We are thrilled to share with you that on Monday, Senators Richard Blumenthal (D-CT), Mark Kirk (R-IL), Maria Cantwell (D-WA), David Vitter (R-LA) introduced the Animal Fighting Spectator Prohibition Act in the U.S. Senate.
This legislation, which is also being considered in the House, would make it a federal offense to attend an organized animal fight and impose additional penalties for bringing a child to a fight.
The Senate passed identical legislation during the last session of Congress, so we have high hopes that it will do so again—but we need your help! The bill didn’t become law last year because it stalled in the House, even with over half the House supporting it. We need to remind all Members of Congress that protecting animals from barbaric fighting ventures is important to their constituents.
Ask your two U.S. senators to support and cosponsor this important anti-fighting legislation! Please visit the ASPCA Advocacy Center to send a quick email to your senators—as well as to your representative in the U.S. House—urging them to make this the year that we finally close a major loophole in our federal animal cruelty law.
When the news broke that New Mexico could be weeks away from opening a horse slaughter plant, our hearts went out not only to the horses who would fall victim to gruesome deaths, but also to the citizens of New Mexico. If the plant opens, New Mexico’s reputation will be blackened by its association with the incredible cruelty inherent to this grisly industry—and its citizens will be burdened by the economic peril, decline in property values, chronic environmental hazards and awful stench that horse slaughter plants bring to communities.
There is a broad consensus in this nation that horses should not be slaughtered for human consumption—and New Mexico is no exception. A new statewide poll shows that 70% of New Mexico voters are opposed to the slaughter of U.S. horses for human consumption and do not want a horse slaughter plant in their community. This strong opposition is represented across political parties, ethnicities and locations within the state.
The length to which some people will go to eat “adventurously” has us shaking our heads in disbelief.
In recent years, there’s been a bump in consumer demand for exotic meats—including lion meat. Surprisingly, most lion meat seems to be supplied by businesses in the state of Illinois.
Where do the slaughtered lions come from? No one is really sure. One Illinois supplier claims the meat is the byproduct of a separate venture that sells the animals’ skins, while many restaurateurs who offer lion meat are under the impression that there’s a USDA-inspected “lion farm” outside of Chicago (not true). Whether the lions are actually coming from African poachers, or are discards from private owners and inhumane roadside zoos in the U.S., this is a problem.
Due to hunting and habitat loss, the planet’s African lion population has been reduced by half in the past 20 years, and there’s a strong case for adding lions to the federal Endangered Species List. The last thing anyone should want to do is glamorize lion meat and increase demand for it.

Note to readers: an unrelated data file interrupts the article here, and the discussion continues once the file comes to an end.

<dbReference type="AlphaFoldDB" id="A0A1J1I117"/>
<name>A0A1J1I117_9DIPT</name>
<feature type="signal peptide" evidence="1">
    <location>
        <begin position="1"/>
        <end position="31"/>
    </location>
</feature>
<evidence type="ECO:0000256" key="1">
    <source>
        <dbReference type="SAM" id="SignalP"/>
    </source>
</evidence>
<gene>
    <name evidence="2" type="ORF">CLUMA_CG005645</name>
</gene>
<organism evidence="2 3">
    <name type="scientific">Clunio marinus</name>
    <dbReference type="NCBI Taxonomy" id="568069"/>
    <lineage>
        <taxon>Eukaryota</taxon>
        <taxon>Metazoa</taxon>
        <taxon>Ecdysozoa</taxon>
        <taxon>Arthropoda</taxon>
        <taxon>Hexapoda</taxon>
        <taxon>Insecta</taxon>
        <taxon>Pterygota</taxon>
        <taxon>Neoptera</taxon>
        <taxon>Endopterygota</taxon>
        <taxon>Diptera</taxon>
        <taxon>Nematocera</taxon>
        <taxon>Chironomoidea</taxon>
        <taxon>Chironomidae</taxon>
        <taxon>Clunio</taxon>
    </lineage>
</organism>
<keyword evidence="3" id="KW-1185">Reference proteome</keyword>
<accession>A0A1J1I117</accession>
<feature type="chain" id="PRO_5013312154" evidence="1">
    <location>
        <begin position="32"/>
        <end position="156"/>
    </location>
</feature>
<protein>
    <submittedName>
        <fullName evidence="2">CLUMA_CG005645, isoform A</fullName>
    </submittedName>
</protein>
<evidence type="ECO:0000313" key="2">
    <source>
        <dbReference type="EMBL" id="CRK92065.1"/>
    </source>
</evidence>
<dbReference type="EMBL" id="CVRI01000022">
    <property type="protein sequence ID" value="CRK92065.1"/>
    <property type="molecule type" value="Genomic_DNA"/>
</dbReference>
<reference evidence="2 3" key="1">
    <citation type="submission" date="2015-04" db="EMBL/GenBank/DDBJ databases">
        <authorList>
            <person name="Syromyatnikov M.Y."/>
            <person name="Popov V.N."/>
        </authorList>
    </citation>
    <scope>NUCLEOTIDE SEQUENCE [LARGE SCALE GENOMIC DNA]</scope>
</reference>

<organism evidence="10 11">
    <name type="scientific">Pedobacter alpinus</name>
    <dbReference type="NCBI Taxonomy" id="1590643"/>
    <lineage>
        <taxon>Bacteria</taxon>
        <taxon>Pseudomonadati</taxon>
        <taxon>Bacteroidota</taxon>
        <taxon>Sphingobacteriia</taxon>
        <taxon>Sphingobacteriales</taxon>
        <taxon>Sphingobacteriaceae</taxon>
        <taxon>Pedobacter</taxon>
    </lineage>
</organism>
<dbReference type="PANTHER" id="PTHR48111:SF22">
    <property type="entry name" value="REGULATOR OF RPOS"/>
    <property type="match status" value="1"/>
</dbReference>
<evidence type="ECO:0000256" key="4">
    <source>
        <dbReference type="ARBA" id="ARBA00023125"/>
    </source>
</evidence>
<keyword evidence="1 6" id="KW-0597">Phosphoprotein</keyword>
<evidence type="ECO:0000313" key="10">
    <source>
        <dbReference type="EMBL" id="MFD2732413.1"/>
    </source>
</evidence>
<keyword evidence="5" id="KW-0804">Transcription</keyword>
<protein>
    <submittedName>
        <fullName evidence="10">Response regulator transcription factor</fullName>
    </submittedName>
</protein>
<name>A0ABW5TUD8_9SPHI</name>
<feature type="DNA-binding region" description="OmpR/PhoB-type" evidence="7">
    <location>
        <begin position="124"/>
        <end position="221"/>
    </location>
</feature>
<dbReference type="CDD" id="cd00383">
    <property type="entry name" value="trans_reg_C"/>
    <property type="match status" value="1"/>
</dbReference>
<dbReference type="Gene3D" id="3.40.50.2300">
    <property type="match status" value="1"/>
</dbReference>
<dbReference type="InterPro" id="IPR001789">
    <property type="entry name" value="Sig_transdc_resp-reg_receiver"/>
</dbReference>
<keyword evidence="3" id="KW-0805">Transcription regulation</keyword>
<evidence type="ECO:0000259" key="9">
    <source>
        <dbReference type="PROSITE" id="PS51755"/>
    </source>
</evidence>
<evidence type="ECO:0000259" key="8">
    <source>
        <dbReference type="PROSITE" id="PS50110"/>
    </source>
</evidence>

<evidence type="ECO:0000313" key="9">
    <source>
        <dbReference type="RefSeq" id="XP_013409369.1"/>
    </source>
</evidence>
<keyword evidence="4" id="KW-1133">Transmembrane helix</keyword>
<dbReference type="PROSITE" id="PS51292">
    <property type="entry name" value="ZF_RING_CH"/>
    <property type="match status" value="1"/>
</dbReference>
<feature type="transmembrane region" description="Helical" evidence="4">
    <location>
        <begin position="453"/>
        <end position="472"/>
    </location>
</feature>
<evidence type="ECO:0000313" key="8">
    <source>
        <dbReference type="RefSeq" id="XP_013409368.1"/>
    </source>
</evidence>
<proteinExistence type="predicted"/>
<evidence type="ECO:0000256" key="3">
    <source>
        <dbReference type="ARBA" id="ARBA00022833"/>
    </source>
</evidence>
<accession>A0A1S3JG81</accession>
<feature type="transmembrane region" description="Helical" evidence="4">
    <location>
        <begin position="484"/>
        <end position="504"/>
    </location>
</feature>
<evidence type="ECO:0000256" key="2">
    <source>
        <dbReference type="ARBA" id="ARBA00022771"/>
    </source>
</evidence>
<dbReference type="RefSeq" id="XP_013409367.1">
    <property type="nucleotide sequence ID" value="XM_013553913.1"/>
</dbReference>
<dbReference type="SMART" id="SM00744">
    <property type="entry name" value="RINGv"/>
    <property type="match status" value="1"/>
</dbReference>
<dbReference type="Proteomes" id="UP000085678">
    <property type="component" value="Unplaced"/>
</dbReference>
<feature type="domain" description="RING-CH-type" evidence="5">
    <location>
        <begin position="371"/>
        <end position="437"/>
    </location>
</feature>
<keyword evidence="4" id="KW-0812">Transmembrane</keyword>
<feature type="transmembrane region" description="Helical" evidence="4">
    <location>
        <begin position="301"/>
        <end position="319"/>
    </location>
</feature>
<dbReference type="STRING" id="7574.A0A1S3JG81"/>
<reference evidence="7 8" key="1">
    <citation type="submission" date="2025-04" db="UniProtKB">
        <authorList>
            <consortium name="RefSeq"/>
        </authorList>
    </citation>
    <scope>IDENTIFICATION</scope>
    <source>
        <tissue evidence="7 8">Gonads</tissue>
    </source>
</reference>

An Illinois state representative, Rep. Luis Arroyo, has taken action by introducing the first-ever state bill to ban possessing, breeding, buying or selling lions for their meat. The Illinois Lion Meat Act will soon by voted on by the state’s House of Representatives—if you live in Illinois, please help the lions by asking your state representative to vote for it.
Last week, the Internet exploded over a widely shared video of a New Mexico man, Tim Sappington, shooting a seemingly healthy, young horse between the eyes while cursing out “animal activists.” The video is horrifying, and Sappington is under investigation by the New Mexico Livestock Board for animal cruelty.
Sappington worked for the Valley Meat Company in Roswell, New Mexico—the same slaughterhouse that has an application pending with the USDA for permission to slaughter horses for human consumption.
While we mourn Sappington’s victim, this callous fan of horse meat may have actually helped our mission more than he harmed it by exposing horse slaughter for what it is: cold and cruel. The video generated a firestorm of public and media criticism about the ongoing efforts to reopen horse slaughter plants in the U.S., as well as interest in the related legislative efforts to prevent it.
It’s about time. The United States Department of Agriculture (USDA) recently announced its intention to ban the slaughter of veal calves who are too sick, injured or weak to stand.
Many experts believe “downer” adult cattle are at higher risk of having Bovine Spongiform Encephalopathy (BSE), also known as mad cow disease. For that reason, the USDA has already banned the slaughter of adult downer cattle, requiring that they be promptly and humanely euthanized. However, downercalves may be kept alive indefinitely in slaughter facility pens, leaving them vulnerable to cruel mistreatment.
“This decision should close a loophole that has allowed sick calves to be roughly handled, neglected and left to suffer,” says Suzanne McMillan, ASPCA Director of Farm Animal Welfare.“We hope the agency will enact these changes quickly to protect calves and consumers.”
Nearly 700,000 veal calves are slaughtered annually in the U.S.—many are under three weeks of age.
While the USDA has committed to changing its policy on downer calf slaughter, the agency still needs to issue a new rule to formalize the change and put it into effect.
Take Action! Please tell the USDA to prioritize protecting calves from cruelty. Email U.S. Agriculture Secretary Vilsack and Food Safety and Inspection Service (FSIS) Administrator Almanza today and urge them to change regulations on downer calves immediately.